If you are taking credit card orders; or, if your customer service reps are exposed to your customers' credit card information, chances are you will have to take a real hard look at your contact center vendor and your processes to be Payment Card Industry Data Security Standard (PCI-DSS) compliant.
Recordings: When your customers give their credit card information over the phone to your reps, chances are your contact center software is recording those calls. Now, if you happen to use a cloud based call center, these calls are recorded on some server in the cloud and the recordings are then stored in the cloud. How do you know if these recordings are secure in the cloud? What kind of security measures has your cloud vendor taken? Is your cloud vendor PCI compliant?
There are a couple of ways to handle this. One way is to record the calls locally as close to the rep as possible and then never have those recordings leave your premise. In fact, what if you could record these calls with an encryption key locally on the rep's desktop, and then as soon as the calls is finished, the recording is transmitted to a secure server that is resident on your premise. This way, the recordings are never transmitted on any external network, they never reach the cloud, and you don't have to worry about your cloud provider being PCI compliant.
Unfortunately, that approach may not be good enough to be PCI compliant if the requirements are that the call recording should be stopped as soon as the customer starts giving her credit card information. However, this can be accomplished by having the customer service repnavigate to a different tab within the contact center system user interface which would trigger a switch to stop recording the call, and as soon as the rep navigates away from the tab, the recording can start again.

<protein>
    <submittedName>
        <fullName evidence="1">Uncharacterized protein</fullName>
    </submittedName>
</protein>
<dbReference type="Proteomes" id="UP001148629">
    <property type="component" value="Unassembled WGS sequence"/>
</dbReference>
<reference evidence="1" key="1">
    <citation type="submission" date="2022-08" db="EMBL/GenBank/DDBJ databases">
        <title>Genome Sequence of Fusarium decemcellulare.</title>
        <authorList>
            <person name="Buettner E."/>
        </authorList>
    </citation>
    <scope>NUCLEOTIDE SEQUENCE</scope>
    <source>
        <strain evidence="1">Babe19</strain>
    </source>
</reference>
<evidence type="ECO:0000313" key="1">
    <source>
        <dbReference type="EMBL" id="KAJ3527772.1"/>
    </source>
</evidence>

There could be environments where the requirement is that the sales reps or customer service reps should not be exposed to a customer's credit card information at all. In this case, the call can be transferred to an automated IVR and the the IVR interacts with the customer, takes the credit card information, and then transfers the customer back to the rep. This may not be the most efficient solution because while the customer is interacting with the automated IVR, the rep is twiddling their thumbs and hoping that the customer successfully gets transferred back to them when they are done entering the customer's credit card information.
Instead of transferring the customer to an automated IVR, the contact center system should be able to do a three-party conference call among the rep, the customer, and the automated IVR. This way the rep is always on the call with the customer, holding their hand while the customer enters their credit card information using their phone's key pad.
To make the above totally secure, it may be required that in the three party conference call among the rep, the customer, and the automated IVR, the contact center rep should not be able to hear the tones that are generated when the customer is entering their credit card information. The contact center software should be smart enough to suppress the DTMF tones so that the rep does not have access to these either. Remember, during the three party conference, the rep is talking to the customer and helping them finish the transaction without the fear of losing the customer towards the end of the transaction or having to worry about the customer being transferred back to them.
What's more, all this has to be done by the contact center system that is running in the cloud if that's what you have subscribed to.
Raj Sharma, President and CEO of 3CLogic
Publish Date: December 28, 2012 5:39 PM